At the half way point, after the first of 2 loops, I was feeling ok. I had come in at the 50k mark just under 5:40 and thought I could break 12 hours even if I ran the second half in 6 hours. As I started the second loop, my asthma went off the charts. I had to walk and walk and walk. I would run a bit, walk more, run a bit, walk more, use inhaler, repeat...repeat....
Again, I realized I had to reevaluate my goals. I did not want a DNF like White River or wind up in the Med Tent like Seattle Marathon because I didn't use common sense with regards to the asthma. So, I ran when I could, walked when I had to until I finished.
With 10 miles to go, I saw my brother with my parents and he was suited up to run. He and I ran together the last 10 miles and he did great. He is a road runner and so running some of the very rocky trails at Bandera in the dark I thought might be dangerous, I did not want him to hurt himself. I told him this but he really wanted to run and so we were off. We ran to the next aid station as the sun set and then ran the last 5 miles in the dark dark. He was great and I was so glad to have him there. I was a rough day so his company was appreciated.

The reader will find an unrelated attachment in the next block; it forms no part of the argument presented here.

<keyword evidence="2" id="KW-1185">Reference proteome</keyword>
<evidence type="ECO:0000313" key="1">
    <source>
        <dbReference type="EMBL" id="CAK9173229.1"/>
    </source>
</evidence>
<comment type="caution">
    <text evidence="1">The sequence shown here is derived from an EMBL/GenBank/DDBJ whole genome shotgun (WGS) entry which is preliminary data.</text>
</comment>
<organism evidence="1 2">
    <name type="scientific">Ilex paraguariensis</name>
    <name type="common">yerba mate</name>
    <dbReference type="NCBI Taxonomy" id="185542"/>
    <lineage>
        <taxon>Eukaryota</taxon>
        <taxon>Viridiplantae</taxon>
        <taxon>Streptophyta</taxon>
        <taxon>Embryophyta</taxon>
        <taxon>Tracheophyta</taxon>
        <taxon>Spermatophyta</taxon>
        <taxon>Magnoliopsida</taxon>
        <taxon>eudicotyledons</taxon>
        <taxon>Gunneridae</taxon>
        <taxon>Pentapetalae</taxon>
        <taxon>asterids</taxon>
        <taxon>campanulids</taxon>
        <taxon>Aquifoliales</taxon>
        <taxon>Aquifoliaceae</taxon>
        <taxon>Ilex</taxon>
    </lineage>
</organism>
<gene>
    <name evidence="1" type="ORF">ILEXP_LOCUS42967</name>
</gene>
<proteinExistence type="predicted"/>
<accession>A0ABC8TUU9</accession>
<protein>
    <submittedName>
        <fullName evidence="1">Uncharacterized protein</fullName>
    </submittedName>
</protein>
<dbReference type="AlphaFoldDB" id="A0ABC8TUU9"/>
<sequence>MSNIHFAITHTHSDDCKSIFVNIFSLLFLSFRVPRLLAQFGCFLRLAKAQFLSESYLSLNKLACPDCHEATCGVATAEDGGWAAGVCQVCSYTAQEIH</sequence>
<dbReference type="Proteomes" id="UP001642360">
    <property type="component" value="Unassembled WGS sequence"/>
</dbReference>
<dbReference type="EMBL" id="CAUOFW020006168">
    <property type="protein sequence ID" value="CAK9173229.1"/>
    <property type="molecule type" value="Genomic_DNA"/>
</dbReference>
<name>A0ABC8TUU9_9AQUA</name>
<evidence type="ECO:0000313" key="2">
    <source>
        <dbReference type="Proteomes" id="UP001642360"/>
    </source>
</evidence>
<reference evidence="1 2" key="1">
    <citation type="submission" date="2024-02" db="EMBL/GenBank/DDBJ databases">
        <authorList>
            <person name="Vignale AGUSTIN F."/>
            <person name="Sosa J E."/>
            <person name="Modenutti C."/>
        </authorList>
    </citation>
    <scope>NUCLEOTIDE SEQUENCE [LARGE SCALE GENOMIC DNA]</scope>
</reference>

I was so happy to see the finish line, I mean, really happy. I finally finished in 12 :15. I can't really complain about that considering the day I had. It was more of a mental victory than a physical one.
I have to remember to be grateful for the ability to run and follow my passion for running. However, suffice it to say that although I am glad to have another 100k under my belt, I would not do this race again. Nothing against the race director or the volunteers or the other runners, they were all fantastic. Joe seemed like such a nice guy and he clearly can put on a well organised race. The AS volunteers were so helpful and kind and the runners that I did come into contact with were all very open. It's the terrain that I didn't enjoy and all the outside factors that came into play that whole day did not sweeten the deal. But if you like that kind of terrain, I bet you'd enjoy it!


olga said...

Darling, it was great to see you and other PNW-esterners at the race too! Very excited:) I know how you felt about terrain - I did so also when I just moved. It gets better with time:) But I do miss soft OR trails! You did awesome!

Laura H said...

Whoa - I got stressed reading the lead up to the race! Owen told me (at BT 50K) you started 10 min late. Good job staying on top of the asthma! So glad you are fine and finished. I have camped there (when I lived in TX) - great stars at night but not sure it'd be a fun place to run. Congrats!

Tatyana said...


Love reading about your running adventures and always impressed. Love the external and internal story-telling. THANKS.